[exec] (Switch User) {/usr/bin/gdmflexiserver -a}

Graphical tools

1. File managers – If you are migrating from gnome you can use nautilus both to browse your file system and to mount/unmount removable devices. pcmanfm is an alternate to nautilus.

[exec] (Nautilus) {/usr/bin/nautilus --no-desktop}

2. lxappearance is a lightweight tool to manage gtk, icon, and mouse themes.

3. nitrogen is a graphical tool to set background images. If you have multiple monitors, nitrogen is capable of setting a different background on each monitor.

Note: With more recent versions of Fluxbox , fluxbox calls fbsetbg internally everytime it starts.

If you are using Nitrogen to set a background, you may see your background image flash when fluxbox starts.

You can disable the internal call by placing the following line in your ~/.fluxbox/overlay file:

background: unset

See the fluxbox wiki page for details.

4. xcompmanager will add some desktop effects. You may need to add the following to your /etc/X11/xorg.conf :

Section "Extensions"
Option "Composite" "Enable"
Option "RENDER" "Enable"
Option "RenderAccel" "true"
Option "AllowGLXWithComposite" "true"
EndSection

See the Fluxbox wiki for additional information.

xcompmgr has a number of options, try

xcompmgr -CcfF -I-.015 -O-.03 -D2 -t-1 -l-3 -r4.2 -o.5 &

Or for slower transitions,

xcompmgr -CcfF -I-.015 -O-.03 -D6 -t-1 -l-3 -r4.2 -o.5 &

See also

xcompmgr --help

5. Compton – compton is an alternate to xcompmgr

Compton Home Page

For details on compton see the Arch Linux Compton Wiki page

I use the following configuration in ~/.config/compton.config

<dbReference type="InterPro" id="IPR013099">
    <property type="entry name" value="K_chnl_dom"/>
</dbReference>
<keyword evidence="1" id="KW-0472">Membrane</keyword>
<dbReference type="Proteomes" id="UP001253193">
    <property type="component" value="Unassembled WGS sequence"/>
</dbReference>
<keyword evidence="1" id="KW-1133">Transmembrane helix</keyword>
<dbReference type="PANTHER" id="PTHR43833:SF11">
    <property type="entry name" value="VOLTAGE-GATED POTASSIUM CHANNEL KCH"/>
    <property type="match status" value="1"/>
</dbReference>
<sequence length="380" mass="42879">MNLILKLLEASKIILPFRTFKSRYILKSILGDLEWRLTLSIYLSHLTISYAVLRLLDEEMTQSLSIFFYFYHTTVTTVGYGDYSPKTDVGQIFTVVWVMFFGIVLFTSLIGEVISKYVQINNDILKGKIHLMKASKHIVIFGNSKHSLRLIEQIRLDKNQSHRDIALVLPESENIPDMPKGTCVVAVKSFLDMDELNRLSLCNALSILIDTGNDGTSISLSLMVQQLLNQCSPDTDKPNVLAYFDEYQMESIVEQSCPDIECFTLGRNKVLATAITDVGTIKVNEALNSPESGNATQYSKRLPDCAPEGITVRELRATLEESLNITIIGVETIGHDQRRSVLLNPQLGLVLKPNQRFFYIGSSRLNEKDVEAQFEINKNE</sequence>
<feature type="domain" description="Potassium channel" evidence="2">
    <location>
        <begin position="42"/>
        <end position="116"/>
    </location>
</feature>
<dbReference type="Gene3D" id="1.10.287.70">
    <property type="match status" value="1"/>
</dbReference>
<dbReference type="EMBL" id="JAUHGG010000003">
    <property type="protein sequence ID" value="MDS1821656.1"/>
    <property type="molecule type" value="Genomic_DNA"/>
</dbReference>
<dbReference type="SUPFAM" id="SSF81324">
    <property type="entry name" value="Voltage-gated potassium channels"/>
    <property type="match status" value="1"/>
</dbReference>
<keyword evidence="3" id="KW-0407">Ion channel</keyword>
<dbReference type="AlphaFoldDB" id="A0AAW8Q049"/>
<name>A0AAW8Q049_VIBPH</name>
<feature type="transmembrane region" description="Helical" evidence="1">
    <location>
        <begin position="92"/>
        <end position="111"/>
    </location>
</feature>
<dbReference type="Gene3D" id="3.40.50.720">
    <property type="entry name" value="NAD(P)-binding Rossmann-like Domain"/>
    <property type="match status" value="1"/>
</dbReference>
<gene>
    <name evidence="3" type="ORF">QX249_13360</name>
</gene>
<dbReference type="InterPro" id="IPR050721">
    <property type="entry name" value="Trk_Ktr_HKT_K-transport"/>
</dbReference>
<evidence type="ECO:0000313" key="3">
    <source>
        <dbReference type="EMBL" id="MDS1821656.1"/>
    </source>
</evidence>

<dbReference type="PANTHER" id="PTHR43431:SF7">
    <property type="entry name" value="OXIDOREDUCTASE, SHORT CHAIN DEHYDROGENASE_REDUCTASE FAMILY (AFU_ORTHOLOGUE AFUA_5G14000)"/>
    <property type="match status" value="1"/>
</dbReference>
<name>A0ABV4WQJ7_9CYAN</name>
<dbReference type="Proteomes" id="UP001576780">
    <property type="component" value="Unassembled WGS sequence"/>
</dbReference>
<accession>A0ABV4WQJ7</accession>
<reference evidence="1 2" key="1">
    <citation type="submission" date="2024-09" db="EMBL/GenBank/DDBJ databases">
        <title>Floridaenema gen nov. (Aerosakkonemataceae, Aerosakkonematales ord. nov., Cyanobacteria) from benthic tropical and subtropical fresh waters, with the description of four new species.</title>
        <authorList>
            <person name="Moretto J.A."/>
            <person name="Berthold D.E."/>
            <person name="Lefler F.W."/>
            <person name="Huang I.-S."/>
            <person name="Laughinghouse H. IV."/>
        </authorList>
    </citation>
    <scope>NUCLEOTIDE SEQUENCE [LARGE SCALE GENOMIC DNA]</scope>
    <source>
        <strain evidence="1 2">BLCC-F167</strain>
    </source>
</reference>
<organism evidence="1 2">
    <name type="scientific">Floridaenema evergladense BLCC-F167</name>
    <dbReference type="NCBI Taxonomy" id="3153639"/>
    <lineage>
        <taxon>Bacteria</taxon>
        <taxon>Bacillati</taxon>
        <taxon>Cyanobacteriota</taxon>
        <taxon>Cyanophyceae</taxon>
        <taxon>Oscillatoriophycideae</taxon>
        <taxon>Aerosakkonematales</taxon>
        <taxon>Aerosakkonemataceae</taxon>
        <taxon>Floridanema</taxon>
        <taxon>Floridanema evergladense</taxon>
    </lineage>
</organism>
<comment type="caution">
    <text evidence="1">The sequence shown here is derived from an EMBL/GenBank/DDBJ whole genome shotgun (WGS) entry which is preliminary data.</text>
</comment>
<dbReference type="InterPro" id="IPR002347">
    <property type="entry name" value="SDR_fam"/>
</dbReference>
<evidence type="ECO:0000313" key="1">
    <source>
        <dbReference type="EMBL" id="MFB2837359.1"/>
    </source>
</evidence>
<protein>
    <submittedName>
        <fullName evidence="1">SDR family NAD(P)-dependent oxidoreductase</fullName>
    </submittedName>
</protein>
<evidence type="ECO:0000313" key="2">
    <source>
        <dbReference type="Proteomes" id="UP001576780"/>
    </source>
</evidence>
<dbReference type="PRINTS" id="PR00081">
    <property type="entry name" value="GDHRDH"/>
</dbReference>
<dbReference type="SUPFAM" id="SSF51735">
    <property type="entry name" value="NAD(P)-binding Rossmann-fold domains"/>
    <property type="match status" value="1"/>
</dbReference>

#################################
#
# Backend
#
#################################

# Backend to use: “xrender” or “glx”.
# GLX backend is typically much faster but depends on a sane driver.
backend = “glx”;

#################################
#
# GLX backend
#
#################################

glx-no-stencil = true;

# GLX backend: Copy unmodified regions from front buffer instead of redrawing them all.
# My tests with nvidia-drivers show a 10% decrease in performance when the whole screen is modified,
# but a 20% increase when only 1/4 is.
# My tests on nouveau show terrible slowdown.
# Useful with –glx-swap-method, as well.
glx-copy-from-front = false;

# GLX backend: Use MESA_copy_sub_buffer to do partial screen update.
# My tests on nouveau shows a 200% performance boost when only 1/4 of the screen is updated.
# May break VSync and is not available on some drivers.
# Overrides –glx-copy-from-front.
# glx-use-copysubbuffermesa = true;

# GLX backend: Avoid rebinding pixmap on window damage.
# Probably could improve performance on rapid window content changes, but is known to break things on some drivers (LLVMpipe).
# Recommended if it works.
# glx-no-rebind-pixmap = true;

# GLX backend: GLX buffer swap method we assume.
# Could be undefined (0), copy (1), exchange (2), 3-6, or buffer-age (-1).
# undefined is the slowest and the safest, and the default value.
# copy is fastest, but may fail on some drivers,
# 2-6 are gradually slower but safer (6 is still faster than 0).
# Usually, double buffer means 2, triple buffer means 3.
# buffer-age means auto-detect using GLX_EXT_buffer_age, supported by some drivers.
# Useless with –glx-use-copysubbuffermesa.
# Partially breaks –resize-damage.
# Defaults to undefined.
glx-swap-method = “undefined”;

#################################
#
# Shadows
#
#################################

# Enabled client-side shadows on windows.
shadow = true;
# Don’t draw shadows on DND windows.
no-dnd-shadow = true;
# Avoid drawing shadows on dock/panel windows.